MESSAGE TO OUR READERS: Help Us Continue Our Mission
Tue, 09/27/2011

Dear Friends,

On the cusp of the Jewish New Year, we offer this update on the state of The Jewish Week, with news of exciting plans and a request for your help so that we can continue to provide you with high-quality journalism, and more.

We appreciate your support and note with gratitude that as the largest Jewish newspaper in the U.S., we plan to continue to inform, entertain and at times provoke you for many years to come with our award-winning work.

But we would be less than candid if we didn’t acknowledge that in these difficult economic times, we are not immune from the serious challenges the news industry everywhere faces.

As an independent voice, we have no parent company or foundation to rely on for financial aid. In an effort to raise funds and consciousness for the vital service The Jewish Week provides in reporting on and building community, we will hold a gala dinner on Nov. 29 at Sotheby’s. We will present, with pride, the first Jewish Week Excellence in Journalism Award to New York Times columnist David Brooks and legendary journalist, photographer and humanitarian Ruth Gruber, who is celebrating her centennial year.

We hope you will join us for this inspiring evening and/or support our efforts (For further information, www.thejewishweek.com/gala).

Let us tell you why we think your support is a solid investment not only in The Jewish Week but in the Jewish future as well.

Every day, The Jewish Week, online and in print, brings you excellence in Jewish news, opinion, arts, culture, travel, food and more. Our website (www.thejewishweek.com) expands the ways we fulfill our mission to connect, enlighten and strengthen the Jewish community in New York and around the world.

Indeed, at a time of so many outreach efforts to ensure the survival and growth of the Jewish people and at a moment of increasing political and denominational rifts dividing us as a people, The Jewish Week is a powerful tool in keeping Jews connected to each other and to Jewish life.

Our form of outreach is actually inreach, exploring each week the way our community thinks, acts and lives.

Committed to inclusiveness and tolerance, we are the community’s Big Tent, entering homes and inviting a shared dialogue across denominations, political points of view and neighborhoods.

Through the pages of The Jewish Week, a lonely senior citizen in the Bronx can read about synagogue life in Long Island; young singles on the Upper West Side can learn about arts, culture and social activities throughout the region; a Reform rabbi in Westchester can read what an Orthodox colleague in Queens is thinking, and vice versa.

As David Suissa, the president of The Jewish Journal of Los Angeles wrote to his readers recently about Jewish community newspapers: “Our power is in our diversity, which is the ethos of the new generation. This generation finds meaning in the freedom to choose. We give them plenty of choice.”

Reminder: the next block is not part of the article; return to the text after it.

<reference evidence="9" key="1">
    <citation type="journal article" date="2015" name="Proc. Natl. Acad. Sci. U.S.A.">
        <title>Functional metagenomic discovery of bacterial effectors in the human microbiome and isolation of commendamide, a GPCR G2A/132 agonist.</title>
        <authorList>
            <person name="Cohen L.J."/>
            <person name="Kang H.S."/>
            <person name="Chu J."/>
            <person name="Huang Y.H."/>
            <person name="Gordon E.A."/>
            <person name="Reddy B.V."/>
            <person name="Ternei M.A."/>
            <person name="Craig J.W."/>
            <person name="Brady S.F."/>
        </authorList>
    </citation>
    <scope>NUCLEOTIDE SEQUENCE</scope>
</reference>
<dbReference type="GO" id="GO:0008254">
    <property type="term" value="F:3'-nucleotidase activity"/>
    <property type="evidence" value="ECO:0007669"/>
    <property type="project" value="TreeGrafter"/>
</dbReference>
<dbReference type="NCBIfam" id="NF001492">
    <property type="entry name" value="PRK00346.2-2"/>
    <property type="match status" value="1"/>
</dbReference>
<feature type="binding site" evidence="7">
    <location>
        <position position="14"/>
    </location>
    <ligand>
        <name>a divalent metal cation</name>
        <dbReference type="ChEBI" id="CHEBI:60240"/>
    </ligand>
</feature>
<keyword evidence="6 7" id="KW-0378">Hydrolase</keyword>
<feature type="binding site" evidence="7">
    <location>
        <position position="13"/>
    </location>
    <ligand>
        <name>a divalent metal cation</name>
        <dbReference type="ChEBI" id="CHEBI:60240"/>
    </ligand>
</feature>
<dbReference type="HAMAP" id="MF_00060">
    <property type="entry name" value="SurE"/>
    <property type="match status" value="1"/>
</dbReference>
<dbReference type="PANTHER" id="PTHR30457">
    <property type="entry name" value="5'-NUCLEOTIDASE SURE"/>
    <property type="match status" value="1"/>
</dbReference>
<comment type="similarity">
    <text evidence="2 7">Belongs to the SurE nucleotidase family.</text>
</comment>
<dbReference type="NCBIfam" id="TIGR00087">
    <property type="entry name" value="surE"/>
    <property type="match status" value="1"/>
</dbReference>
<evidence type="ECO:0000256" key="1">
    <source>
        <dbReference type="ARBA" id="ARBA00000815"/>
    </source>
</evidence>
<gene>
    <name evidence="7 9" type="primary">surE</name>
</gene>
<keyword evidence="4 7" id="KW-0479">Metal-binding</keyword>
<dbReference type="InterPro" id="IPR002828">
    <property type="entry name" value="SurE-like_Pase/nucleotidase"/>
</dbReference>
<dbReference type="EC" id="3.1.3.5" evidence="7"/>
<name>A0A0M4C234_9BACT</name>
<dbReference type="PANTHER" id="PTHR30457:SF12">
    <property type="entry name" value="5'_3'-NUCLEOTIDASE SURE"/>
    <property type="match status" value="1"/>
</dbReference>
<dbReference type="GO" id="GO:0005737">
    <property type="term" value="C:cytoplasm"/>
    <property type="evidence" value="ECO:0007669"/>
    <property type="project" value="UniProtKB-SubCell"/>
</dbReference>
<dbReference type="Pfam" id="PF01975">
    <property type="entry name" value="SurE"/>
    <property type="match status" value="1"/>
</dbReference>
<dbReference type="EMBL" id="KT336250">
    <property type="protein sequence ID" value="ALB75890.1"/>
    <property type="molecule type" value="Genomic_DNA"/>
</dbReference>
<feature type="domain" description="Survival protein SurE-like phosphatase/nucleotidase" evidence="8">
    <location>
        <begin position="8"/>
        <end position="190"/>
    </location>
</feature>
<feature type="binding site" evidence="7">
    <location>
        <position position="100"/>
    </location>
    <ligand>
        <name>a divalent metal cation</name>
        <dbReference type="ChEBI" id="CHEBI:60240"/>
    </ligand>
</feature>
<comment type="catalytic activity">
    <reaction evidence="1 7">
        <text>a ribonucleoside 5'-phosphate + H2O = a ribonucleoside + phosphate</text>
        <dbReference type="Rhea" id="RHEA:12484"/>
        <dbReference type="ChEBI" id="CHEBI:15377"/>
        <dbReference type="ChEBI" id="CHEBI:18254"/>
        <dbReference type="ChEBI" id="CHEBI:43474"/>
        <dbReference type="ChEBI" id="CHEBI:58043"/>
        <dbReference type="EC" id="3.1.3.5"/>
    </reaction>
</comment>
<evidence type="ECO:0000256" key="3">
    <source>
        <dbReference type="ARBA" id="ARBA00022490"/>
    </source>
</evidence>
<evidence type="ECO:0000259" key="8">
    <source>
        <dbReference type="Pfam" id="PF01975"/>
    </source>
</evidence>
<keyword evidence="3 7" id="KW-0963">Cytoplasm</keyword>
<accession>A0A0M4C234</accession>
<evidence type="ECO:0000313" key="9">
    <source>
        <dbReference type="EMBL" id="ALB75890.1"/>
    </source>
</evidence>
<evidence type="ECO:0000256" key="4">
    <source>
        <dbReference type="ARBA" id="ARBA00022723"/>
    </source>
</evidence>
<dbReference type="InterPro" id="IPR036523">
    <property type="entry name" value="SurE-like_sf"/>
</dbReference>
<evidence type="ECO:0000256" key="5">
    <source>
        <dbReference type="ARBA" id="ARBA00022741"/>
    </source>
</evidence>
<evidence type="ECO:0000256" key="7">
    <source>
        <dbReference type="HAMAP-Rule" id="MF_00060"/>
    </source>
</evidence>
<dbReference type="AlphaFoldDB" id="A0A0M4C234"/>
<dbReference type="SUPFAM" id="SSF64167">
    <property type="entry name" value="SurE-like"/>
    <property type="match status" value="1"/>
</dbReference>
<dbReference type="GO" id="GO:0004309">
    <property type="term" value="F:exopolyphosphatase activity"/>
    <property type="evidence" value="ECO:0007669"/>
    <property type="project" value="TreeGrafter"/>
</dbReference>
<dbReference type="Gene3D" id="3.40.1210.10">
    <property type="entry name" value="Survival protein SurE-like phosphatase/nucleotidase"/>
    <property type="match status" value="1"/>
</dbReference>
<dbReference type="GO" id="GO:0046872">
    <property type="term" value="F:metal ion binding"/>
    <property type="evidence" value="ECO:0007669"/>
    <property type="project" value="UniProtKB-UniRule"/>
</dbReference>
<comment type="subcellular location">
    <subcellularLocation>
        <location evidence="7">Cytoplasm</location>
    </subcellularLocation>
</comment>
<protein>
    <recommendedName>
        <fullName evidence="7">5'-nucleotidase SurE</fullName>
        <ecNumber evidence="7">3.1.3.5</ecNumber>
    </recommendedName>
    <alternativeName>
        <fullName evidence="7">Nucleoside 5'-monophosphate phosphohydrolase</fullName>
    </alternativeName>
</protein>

In addition to reporting the news, The Jewish Week plays a growing role in educating and building community, especially among our youth. Among our innovative programs and projects:
 

  • Write On For Israel, an intensive, two-year advocacy program through journalism, has given more than 400 high school students the skills and moral confidence to make Israel’s case on campus. Now in its 10th year, it is needed now more than ever;
  • Fresh Ink, with its essays and insights written for and by high school students, is making the transition from print to online this fall, offering a platform for young people to express themselves;
  • Text/Context, our highly praised monthly supplement, offers fresh encounters with Jewish tradition on a different theme each issue, from loss to optimism;
  • The Conversation, an annual two-day retreat, brings a cross-section of American Jewish leaders and future leaders together for deep and open discussion on the challenges of Jewish life in the 21st century; more than 450 men and women have participated since 2005;
  • Our Jewish Week Forums and literary events invite readers, at no cost, to hear from the leading opinion makers and authors of the day.

All of this helps connect us as a community; all of this costs money.

You can play a vital role in keeping The Jewish Week a vibrant source of news and educational activity in our community with a tax-deductible contribution to FJC, which holds donor-advised funds for The Jewish Week (www.thejewishweek.com/support).

So please invest in The Jewish Week now and join us at our Nov. 29 Gala dinner. We, in turn, renew our commitment to bring you a strong, independent voice in our community, a voice whose loyalty is to the truth.

Thank you, and may this be a year of good health, sweetness and peace for us, and all Israel.

Shana Tova.

Sincerely,

Peter Wang
President
Jewish Week Board of Directors

Comment Guidelines

The Jewish Week feels comments create a valuable conversation and wants to feature your thoughts on our website. To make everyone feel welcome, we won't publish comments that are profane, irrelevant, promotional or make personal attacks.

Comments

Dear Mr. Wang,
I would like to ask a question on an issue that I and fellow congregants discuss frequently.
As an "independent Jewish newspaper", where a "Reform Rabbi in Westchester can read what an Orthodox colleague in Queens is thinking", please share with us what is the Orthodox representation on the Board of Directors of the Jewish Week.
Sincerely,
Bob Jackson

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